I’m trying to be a little careful with what I’m saying about Nintendo’s image because I don’t think that coming off as family-friendly or kid-friendly is inherently a bad thing either. The problem is that combined with not having any “mature” IPs to call their own, to the average consumer, Nintendo doesn’t give an impression of a place you can go to play games that are darker in nature. I think Nintendo also maintains this image willingly, since I remember reading an interview where Sakaguchi said they originally wanted Last Story to have a darker tone and Nintendo asked them to make it more light-hearted.

    It’s good to be seen as a kid-friendly console, but it’s not good to look like it’s simultaneously a mature-content-aversive console. Yes, we know much better, we know that the Wii U has games getting on it in the mature category and even the Wii had many, but I don’t think the average consumer knows it. I also think part, but not all, of the undue hostility toward Bayonetta 2 being Wii U exclusive is because of Nintendo’s image of family-friendly wholesomeness being at odds with the mature content expected of Bayonetta. I would never want Nintendo to radically change any of their IPs to be more “mature,” but I think Nintendo may need to create a new one that can be seen in that light to show that the console is open to experiences that are deeper or more mature than what they expect from Mario and Zelda games.

    #9 2 years ago
  10. Dragon246

    @9,
    Its Durango.
    I agree. It definitely makes ninty lose a section of crowd, like me. But I also hope they shed that image and embrace all genres and crowds equally. Although I doubt that would happen soon given their 30 year game dev biz model.

    #10 2 years ago
  11. polygem

    “Spec wise, its the best deal in the market, period.”

    but who cares about specs? games, games, games.

    “Although it absolutely sucks that nostalgia sells more than great new ip”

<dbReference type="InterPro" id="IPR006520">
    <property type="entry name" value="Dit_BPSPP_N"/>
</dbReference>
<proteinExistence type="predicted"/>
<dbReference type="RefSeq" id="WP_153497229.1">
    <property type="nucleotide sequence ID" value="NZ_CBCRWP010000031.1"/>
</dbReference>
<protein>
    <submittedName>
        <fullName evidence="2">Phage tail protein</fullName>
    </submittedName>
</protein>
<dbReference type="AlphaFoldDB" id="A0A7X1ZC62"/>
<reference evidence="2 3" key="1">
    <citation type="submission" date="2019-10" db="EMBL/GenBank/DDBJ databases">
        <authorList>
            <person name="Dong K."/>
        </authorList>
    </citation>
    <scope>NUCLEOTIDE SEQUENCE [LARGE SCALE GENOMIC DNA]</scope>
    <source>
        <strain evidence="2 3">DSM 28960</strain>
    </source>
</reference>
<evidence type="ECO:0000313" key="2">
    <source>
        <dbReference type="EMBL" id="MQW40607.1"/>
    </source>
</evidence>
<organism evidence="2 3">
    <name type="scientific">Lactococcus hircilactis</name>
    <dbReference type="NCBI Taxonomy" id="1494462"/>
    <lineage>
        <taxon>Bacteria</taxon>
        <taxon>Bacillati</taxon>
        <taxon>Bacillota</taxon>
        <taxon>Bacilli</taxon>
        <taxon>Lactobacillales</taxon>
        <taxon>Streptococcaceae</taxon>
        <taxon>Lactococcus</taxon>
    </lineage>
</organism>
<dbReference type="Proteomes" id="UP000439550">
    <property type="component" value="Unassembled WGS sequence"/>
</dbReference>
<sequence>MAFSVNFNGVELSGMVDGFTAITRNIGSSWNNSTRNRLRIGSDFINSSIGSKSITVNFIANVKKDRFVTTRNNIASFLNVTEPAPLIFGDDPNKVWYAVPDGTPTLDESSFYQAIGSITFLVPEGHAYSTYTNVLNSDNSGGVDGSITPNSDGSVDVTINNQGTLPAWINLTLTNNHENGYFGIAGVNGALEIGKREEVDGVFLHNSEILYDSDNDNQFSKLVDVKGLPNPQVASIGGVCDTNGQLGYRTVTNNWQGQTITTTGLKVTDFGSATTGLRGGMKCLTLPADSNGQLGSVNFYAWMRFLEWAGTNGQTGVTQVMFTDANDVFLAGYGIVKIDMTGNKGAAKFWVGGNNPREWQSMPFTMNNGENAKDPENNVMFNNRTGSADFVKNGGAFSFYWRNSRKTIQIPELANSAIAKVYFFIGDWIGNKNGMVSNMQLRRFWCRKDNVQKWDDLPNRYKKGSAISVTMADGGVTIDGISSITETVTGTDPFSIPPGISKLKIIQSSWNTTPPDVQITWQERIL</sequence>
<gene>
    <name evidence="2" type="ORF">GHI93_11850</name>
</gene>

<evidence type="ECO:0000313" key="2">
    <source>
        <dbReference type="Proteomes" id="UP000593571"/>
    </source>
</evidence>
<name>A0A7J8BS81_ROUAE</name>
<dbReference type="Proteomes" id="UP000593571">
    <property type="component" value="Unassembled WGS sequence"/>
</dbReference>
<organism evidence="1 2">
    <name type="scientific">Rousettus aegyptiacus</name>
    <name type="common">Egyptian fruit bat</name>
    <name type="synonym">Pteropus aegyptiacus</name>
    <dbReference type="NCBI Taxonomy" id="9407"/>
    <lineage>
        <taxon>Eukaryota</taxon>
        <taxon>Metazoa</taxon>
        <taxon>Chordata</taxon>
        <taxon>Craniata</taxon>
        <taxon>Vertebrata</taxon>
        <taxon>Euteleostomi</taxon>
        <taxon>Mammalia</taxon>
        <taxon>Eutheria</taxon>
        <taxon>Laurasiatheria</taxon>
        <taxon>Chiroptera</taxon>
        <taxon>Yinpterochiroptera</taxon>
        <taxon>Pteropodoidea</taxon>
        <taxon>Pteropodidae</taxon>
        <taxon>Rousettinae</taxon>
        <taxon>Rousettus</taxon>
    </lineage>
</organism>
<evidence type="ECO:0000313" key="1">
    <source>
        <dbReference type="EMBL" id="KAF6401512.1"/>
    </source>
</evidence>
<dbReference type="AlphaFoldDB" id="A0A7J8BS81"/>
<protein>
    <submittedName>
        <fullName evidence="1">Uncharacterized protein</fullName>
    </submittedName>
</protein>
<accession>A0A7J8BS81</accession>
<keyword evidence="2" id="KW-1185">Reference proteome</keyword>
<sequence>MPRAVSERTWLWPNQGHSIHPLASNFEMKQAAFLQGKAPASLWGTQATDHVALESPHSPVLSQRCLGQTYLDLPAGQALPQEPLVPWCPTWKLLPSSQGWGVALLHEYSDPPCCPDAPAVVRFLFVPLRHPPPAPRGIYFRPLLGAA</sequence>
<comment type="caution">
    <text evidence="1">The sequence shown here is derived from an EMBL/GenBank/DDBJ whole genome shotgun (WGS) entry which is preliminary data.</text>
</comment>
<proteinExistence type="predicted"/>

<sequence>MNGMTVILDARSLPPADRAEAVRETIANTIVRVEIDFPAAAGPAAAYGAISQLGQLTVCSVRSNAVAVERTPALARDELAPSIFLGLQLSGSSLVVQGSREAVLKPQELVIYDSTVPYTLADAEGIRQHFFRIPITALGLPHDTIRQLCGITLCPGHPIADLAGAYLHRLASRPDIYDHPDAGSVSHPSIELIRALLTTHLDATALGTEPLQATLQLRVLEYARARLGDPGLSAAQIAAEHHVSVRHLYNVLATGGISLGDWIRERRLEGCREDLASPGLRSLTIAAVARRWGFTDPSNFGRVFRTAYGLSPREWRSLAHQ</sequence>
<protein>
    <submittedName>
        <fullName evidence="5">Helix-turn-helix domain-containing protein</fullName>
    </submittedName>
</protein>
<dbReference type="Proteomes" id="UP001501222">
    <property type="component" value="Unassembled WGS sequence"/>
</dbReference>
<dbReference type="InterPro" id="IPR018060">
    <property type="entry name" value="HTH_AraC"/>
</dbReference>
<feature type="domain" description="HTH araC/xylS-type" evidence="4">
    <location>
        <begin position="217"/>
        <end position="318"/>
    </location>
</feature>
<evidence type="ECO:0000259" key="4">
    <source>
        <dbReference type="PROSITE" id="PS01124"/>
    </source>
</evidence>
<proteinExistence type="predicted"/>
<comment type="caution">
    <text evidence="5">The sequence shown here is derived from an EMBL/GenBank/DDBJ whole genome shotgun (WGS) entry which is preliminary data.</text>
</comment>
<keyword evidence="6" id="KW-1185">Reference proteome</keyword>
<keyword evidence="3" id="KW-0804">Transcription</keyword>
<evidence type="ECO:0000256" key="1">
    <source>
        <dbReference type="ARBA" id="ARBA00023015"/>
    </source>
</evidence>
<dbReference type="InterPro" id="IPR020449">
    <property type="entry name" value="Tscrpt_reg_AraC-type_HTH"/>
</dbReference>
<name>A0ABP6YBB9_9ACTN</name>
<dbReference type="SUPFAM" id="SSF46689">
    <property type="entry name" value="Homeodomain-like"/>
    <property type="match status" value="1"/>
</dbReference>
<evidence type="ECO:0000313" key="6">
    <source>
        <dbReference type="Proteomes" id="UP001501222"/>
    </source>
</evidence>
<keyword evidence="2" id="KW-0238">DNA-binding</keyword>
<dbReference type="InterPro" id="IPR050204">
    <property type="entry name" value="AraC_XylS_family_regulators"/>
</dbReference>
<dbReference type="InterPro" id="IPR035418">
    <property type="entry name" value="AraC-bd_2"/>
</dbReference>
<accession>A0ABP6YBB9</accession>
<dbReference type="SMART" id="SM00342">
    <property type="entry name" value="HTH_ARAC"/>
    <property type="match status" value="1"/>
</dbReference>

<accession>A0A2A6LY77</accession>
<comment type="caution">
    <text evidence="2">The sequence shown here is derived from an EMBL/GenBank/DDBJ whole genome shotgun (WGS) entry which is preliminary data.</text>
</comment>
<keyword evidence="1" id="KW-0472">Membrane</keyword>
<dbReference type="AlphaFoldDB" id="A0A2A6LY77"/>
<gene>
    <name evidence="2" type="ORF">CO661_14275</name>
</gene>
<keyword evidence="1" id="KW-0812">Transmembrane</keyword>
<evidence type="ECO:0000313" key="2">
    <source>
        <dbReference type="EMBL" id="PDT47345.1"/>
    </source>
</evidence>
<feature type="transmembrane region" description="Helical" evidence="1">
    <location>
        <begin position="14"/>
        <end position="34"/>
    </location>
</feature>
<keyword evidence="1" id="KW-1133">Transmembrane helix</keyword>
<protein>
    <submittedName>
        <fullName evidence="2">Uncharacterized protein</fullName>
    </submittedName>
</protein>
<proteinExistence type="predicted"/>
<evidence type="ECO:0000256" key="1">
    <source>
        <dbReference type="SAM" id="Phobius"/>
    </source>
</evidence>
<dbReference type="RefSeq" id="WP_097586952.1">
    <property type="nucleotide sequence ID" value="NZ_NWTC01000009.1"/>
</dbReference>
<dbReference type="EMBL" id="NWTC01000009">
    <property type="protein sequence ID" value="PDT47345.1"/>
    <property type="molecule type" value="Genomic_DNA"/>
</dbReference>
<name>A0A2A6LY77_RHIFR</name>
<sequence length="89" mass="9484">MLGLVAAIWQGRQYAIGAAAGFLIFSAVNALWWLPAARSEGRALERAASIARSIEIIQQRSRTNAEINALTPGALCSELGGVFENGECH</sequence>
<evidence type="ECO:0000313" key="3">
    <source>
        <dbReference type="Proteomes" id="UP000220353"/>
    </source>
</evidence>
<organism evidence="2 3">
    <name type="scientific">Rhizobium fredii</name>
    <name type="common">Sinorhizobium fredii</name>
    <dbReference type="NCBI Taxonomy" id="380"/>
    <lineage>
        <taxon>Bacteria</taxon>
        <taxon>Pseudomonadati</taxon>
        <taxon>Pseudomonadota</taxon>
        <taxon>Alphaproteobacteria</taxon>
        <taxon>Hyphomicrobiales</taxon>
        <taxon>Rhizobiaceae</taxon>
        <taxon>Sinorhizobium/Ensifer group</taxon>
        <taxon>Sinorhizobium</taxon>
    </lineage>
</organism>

‘new’ must not mean new ip. new gameplay ideas are more important. also much more important than tech specs.

    you can use nostalgia and still create absoluteley new stuff…that’s what sony must realize so bad. learn from the mario galaxy, kirby mass attack, spirit tracks games. do that with sly, drake, heck killzone! liberation was a great start in that direction…but please not just some soso card games.

    i too think we’ll see vita picking up some steam again. sony will keep to support it. it also needs a pricecut too.
    say what you want but 3ds is tough competition. it has some awesome games and some really really good ones in the pipeline. great variety too. luigis mansion, fire emblem, castlevania, animal crossing, project x, monster hunter and so on. i mean the lineup is superstrong. it just is. it’s forcing sony to counter with great stuff…that’s a good thing and that stuff will come.

    @lex: yes, please…sir dan: return of the dead….and boom vita will return. nah, probably not a real system seller franchise but such a great ip. it’s insane that sony isn’t using it. or are they cooking something RIGHT NOW?

    #11 2 years ago
  12. Fin

    Tech specs are important. Not because of an arms race or whatever, but because of third party publishers. If you don’t keep up with your competitors (as Nintendo has decided not to do), you create a gap in the market between consoles (Wii v PS3/360, Wii U v NG).
    For Nintendo themselves, this is no issue, as first party games are exclusive. For third parties, they’re not going to bother creating a second version of a game to adapt to Wii U (along with the tablet controller). This means, rather soon after launch of NG consoles, the Wii U will be stuck with current-gen ports (as it is currently). After a few years, these will totally dry up and the Wii U will be left with just first-party, casual and the odd exclusive game.

    And fuckin hell, no, new IP is more important than new ideas. Nintendo is so scared of losing market share if they deviate from their existing back catalogue (I attribute this to the wariness of being a Japanese company), they trot out Mario [insert type of game here] inside of, fuckin’ hell, making a new character or series.